103-year-old educator Isabel Crook’s legendary life in China

By Liu Zhongyin Source:Global Times Published: 2019/9/9 17:48:39

Isabel Crook (left) and Fu Han attend the screening of Isabel Brown Crook: An Anthropologist in China - Childhood Memories from Bailuding in Beijing on August 20. Photo: Li Hao/GT

As the guests, both foreigners and Chinese, young and old, stood up swiftly in the packed lecture room of a bookstore in downtown Beijing, they looked on respectfully as the 103-year-old elderly lady who was the star of the documentary they just watched was escorted from the room by her companions.

The elderly woman was Isabel Crook. Born in Chengdu, Southwest China's Sichuan Province, to a Canadian missionary family in 1915, Crook came into the world during a time when World War I was raging in Europe and China's last emperor Puyi was still living in the Forbidden City after abdicating three years earlier. Living in China throughout the years, Crook has stood witness to the multitude of shifts Chinese society has undergone over the past century. 

Like Fu Han, producer of the documentary Isabel Brown Crook: An Anthropologist in China - Childhood Memories from Bailuding, people who get to know Crook are touched by her loving personality and inspired by her life experiences. 

"Isabel is like a history book. I was eager to make a documentary about her," Fu said. 

"I'm glad that you gave me this great opportunity to talk about things I'm interested in. And I'm glad that so many of you have shown interest in this thing which I think is very touching and important," said Crook at the screening. 

Although she went to the hospital for health check that very morning, Crook insisted on attending the event to support her friend Fu and show her respect for the audience.

Early life

While Isabel Crook's parents were engaged in setting up schools and education institutions in Southwest China, Crook herself was more interested in anthropology and the many ethnic minority peoples in China. As a foreign girl born in an Asian country that was undergoing tremendous changes, she had every reason to be curious about what was going on around her. 

At the age of 23, Crook graduated from a Canadian college with a master's degree in anthropology and began carrying out field research in Li County in the southeastern part of the Aba Tibetan and Qiang Autonomous Prefecture in Sichuan Province.  

Although born to a missionary family, Crook is not a religious person. On the contrary, she became a member of the Communist Party of Great Britain after meeting her future husband David Crook in China in the early 1940s.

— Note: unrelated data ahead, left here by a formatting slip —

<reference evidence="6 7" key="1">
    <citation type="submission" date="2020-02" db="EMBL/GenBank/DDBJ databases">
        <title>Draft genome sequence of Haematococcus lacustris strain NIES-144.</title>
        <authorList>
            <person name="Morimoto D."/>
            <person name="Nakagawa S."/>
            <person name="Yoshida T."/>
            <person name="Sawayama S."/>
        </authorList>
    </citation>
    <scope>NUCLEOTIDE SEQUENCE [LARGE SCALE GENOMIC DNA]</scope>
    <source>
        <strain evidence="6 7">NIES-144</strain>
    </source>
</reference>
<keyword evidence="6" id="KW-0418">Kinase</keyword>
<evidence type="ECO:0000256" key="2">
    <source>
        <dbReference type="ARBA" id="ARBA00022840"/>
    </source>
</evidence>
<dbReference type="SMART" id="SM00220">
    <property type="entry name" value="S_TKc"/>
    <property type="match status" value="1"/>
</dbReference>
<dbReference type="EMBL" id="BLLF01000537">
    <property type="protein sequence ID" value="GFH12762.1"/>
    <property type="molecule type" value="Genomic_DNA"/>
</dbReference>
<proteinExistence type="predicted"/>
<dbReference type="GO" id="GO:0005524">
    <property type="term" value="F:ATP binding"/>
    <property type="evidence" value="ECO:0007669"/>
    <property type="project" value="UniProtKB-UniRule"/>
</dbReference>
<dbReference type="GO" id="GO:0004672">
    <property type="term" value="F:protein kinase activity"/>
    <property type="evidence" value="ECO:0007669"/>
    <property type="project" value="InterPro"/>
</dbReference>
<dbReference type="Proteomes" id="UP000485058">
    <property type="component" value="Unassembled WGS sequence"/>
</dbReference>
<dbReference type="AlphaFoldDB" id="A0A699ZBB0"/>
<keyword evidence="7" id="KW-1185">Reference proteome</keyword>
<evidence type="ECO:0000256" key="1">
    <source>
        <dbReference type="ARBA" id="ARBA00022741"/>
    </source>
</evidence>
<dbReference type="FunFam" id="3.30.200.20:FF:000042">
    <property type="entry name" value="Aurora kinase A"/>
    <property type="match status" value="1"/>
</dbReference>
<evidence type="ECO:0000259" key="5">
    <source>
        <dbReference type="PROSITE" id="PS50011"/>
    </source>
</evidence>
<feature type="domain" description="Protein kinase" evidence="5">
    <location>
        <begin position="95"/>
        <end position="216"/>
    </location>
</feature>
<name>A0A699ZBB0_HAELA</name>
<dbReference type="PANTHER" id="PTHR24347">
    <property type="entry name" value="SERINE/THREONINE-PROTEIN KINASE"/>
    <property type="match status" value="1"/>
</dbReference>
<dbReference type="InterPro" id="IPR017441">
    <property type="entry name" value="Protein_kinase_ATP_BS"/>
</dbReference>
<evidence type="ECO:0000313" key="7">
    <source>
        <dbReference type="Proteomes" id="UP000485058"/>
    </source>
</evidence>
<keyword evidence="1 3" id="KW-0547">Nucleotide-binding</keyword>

In 1947, Crook and her journalist husband were warmly welcomed by the Communist Party of China (CPC) to observe and study the revolutionary land reform taking place in China.

Eager to be part of the revolution after completing their study of the land reform, the couple accepted an invitation from CPC leaders to teach at a newly established foreign affairs school in 1948. The school was the forerunner of today's Beijing Foreign Studies University (BFSU), which has seen more than 400 ambassadors and 1,000 counsellors walk through its doors. 

Loving teachers

As two of the first three foreign teachers at the school, Isabel and David Crook brought new Western teaching methodologies and ideologies to the classroom. 

Crook's second son Michael Crook told the Global Times that his parents taught in a student-centered way and would often hold activities away from school such as ice skating or hiking so their students would have the chance to interact with them more closely. 

Michael Crook noted that since some students lived extremely impoverished lives during the 1950s and 1960s, his parents were especially sensitive to their situation and did what they could to help them while protecting their self-esteem. For example, they would bring food such as eggs and bread for picnics and share them with students who brought steamed corn bread. 

According to the younger Crook, because of his parents' belief in communism, they chose to use political texts as their teaching materials, such as works once admired by Karl Marx. Understanding that the students would become diplomats representing the People's Republic of China, his parents tried to help students gain knowledge in different fields to better prepare them for communicating with foreigners in English. 

Zheng Rongcheng, an 87-year-old retired professor from BFSU, was one of Isabel Crook's first batch of students in 1950s. He told the Global Times that Isabel Crook taught meticulously and would often spend time working with students one on one after class to help them improve. 

On Friday, Michael Crook escorted his mother from her apartment on the campus of BFSU to attend the launch ceremony for the upcoming new book Voice of National Rejuvenation - 70 Years of Foreign Language Education in China. 

Those present at the ceremony were all renowned English teachers and scholars in China, such as Hu Wenzhong, who designed the English major curriculum used by many Chinese universities, and Liu Daoyi, chief editor of many basic English textbooks. Following in the Crooks' footsteps, they expressed their respect for the elder scholar at the ceremony. 

A bust of David Crook, who passed away in 2000, sits on the BFSU campus next to two benches commemorating Isabel Crook's 100th birthday. In the documentary, Isabel Crook can be seen stepping on one of the benches to carefully clean the bust of her late husband, a heartwarming scene that shows just how active this centenarian still is after a lifetime of dedication to China. 

Newspaper headline: Century of friendship


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